Here is an update on recent activity at the Supreme Court in cases decided by the Federal Circuit. With respect to granted cases, six amicus briefs were filed in a veterans case in support of the petitioner. With respect to petitions, two new petitions were filed in a patent case concerning alleged fraud on the court and a pro se veteran’s case; a waiver of a right to respond was filed in the patent case; another waiver of a right to respond was filed in a veterans case; a brief in opposition was filed in a patent case concerning eligibility; and a petitioner filed a reply in support of a petition in another patent case raising questions about eligibility. Here are the details.
Six amicus briefs in support of the petitioner were filed in Arellano v. McDonough, a case raising questions about equitable tolling of a one-year filing deadline for retroactive veterans benefits.
- Disabled American Veterans (DAV) and Lee Kirby jointly submitted an amicus brief arguing that “the Federal Circuit’s ruling is antithetical to Congress’s emphasis on fairness and the appearance of fairness in VA claims adjudication.” According to the brief, “the one-year limitation period in 38 U.S.C. § 5110(b)(1) [should] be subject to equitable tolling.” Thus, DAV and Kirby urge the Court to reverse the Federal Circuit holding, which foreclosed petitioner’s claim for retroactive veterans benefits.
- The Constitutional Accountability Center (CAC) filed an amicus brief arguing that the Federal Circuit’s decision to preclude equitable tolling was “wholly disconnected from the history of and traditional justifications for equitable tolling, as well as this Court’s precedents.” Thus, the CAC urges, “[c]onsistent with the long history of equitable tolling, and this Court’s decisions holding that tolling is presumptively available to all ‘statutory time limits’, . . . this Court should conclude that equitable tolling is available here.”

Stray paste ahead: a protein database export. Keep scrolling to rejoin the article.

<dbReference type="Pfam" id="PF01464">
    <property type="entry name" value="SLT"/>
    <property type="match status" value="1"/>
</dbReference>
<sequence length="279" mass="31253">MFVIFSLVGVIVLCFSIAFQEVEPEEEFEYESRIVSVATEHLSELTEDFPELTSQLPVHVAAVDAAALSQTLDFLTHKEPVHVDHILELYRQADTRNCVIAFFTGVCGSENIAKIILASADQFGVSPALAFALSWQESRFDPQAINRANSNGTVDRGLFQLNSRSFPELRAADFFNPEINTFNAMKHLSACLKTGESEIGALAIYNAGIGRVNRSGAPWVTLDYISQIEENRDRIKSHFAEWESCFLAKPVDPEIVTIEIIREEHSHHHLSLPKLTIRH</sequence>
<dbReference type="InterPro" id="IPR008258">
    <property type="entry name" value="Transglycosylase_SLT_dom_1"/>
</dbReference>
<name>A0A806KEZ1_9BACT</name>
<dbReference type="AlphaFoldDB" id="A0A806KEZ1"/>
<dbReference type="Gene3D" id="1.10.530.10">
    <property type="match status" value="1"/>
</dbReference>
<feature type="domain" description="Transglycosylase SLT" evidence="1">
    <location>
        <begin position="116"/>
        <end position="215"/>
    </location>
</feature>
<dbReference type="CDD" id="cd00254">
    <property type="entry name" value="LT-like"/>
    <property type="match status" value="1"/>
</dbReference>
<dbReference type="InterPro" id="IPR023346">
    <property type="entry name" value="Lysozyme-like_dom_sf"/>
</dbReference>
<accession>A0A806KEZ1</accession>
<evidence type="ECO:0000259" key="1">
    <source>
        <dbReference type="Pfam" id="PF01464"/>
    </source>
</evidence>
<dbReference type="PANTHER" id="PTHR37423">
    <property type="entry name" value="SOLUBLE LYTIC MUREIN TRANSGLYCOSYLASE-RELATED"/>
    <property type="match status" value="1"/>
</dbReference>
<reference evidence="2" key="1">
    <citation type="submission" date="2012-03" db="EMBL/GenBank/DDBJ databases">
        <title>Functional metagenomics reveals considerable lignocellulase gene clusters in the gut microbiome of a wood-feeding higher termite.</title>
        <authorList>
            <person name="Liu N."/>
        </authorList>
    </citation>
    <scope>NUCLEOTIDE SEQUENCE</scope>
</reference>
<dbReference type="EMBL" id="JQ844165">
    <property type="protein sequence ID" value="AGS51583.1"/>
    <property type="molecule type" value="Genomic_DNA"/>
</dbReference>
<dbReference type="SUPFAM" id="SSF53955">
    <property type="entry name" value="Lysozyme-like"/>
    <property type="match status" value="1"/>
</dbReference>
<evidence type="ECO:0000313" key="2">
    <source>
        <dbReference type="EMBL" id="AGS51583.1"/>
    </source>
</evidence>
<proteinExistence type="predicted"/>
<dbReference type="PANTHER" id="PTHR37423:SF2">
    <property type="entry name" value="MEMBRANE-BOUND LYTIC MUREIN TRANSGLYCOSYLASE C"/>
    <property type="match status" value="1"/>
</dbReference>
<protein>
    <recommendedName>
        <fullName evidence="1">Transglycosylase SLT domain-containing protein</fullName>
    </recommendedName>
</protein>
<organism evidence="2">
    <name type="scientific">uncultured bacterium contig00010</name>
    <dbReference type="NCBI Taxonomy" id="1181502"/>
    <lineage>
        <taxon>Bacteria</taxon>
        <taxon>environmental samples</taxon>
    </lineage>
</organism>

- In the brief submitted by the Federal Circuit Bar Association (FCBA), an argument is made that the “rebuttable presumption of equitable tolling” should apply to the one-year deadline in 38 U.S.C. § 5110(b)(1). According to the brief, the provision “governs a veteran’s claims for statutory benefits for a service-connected disability that, by its very nature, may not present itself until well beyond the one-year period required for the filing of a claim, or may itself impair a veteran’s ability to file a claim within that timeframe.” In addition, the FCBA maintains that “applying for benefits unassisted by counsel may impede a veteran’s ability to file a timely claim.”
- An amicus brief was also filed jointly by six national interest groups: Edgewood Veterans, National Veterans Legal Services Program (NVLSP), National Organization of Veterans’ Advocates (NOVA), Paralyzed Veterans of America (PVA), AARP, and AARP Foundation. In submitting this amicus brief, the organizations contend that many disabled veterans “remain unable to receive the benefits Congress appropriated for them because the Federal Circuit precludes equitable tolling for veterans.” Moreover, the organizations argue, “[t]his Court has been clear that Congress designed the veterans’ benefits scheme to be friendly and deferential to veterans.” Accordingly, the organizations urge the Court to reverse the Federal Circuit’s holding.
- The Military-Veterans Advocacy Inc. (MVA) and Jewish War Veterans of the United States of America, Inc. (JWV) jointly submitted an amicus brief in support of the petitioner. Accordingly to the brief, when recognizing “Congress’s intent to make equitable tolling available, the vast benefits to vulnerable veterans, the absence of significant problems for VA’s operation, and the system’s pro-veteran disposition, there is no way to justify the Federal Circuit’s categorical bar on tolling § 5110(b)(1)’s time period.” The brief further urges that this “categorical prohibition is both unsupported as a legal matter and deeply harmful to the veteran community.”